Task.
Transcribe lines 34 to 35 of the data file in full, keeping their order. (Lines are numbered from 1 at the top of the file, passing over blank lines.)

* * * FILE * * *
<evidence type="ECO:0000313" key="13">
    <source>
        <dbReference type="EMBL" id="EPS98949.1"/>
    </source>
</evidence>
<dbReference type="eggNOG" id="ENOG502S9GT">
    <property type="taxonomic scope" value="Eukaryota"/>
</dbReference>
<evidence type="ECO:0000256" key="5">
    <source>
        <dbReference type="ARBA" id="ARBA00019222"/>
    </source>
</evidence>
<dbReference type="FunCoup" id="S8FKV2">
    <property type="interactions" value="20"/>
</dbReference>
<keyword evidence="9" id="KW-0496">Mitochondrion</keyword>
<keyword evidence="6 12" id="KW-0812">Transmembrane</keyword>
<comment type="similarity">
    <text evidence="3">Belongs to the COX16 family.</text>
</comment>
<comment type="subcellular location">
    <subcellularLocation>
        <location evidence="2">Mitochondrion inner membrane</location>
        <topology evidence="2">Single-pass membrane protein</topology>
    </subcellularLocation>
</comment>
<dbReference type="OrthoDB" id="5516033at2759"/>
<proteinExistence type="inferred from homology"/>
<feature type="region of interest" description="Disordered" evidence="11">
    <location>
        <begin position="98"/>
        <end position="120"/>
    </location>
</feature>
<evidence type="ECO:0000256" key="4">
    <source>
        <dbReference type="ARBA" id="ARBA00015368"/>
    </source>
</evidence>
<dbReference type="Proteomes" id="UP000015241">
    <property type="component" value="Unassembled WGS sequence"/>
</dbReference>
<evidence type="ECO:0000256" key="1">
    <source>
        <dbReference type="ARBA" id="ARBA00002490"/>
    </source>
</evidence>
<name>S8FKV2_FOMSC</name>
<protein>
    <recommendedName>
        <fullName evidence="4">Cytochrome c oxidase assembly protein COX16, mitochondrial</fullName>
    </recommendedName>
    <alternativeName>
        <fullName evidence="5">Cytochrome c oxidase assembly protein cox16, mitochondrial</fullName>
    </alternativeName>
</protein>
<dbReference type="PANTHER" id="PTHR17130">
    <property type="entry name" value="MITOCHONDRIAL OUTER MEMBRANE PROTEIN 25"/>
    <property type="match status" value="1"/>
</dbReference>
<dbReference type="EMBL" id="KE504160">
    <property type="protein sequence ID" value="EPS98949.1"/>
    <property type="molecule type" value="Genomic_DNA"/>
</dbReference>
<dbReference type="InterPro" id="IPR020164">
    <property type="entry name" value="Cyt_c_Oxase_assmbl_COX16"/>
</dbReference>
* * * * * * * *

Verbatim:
    </location>
</feature>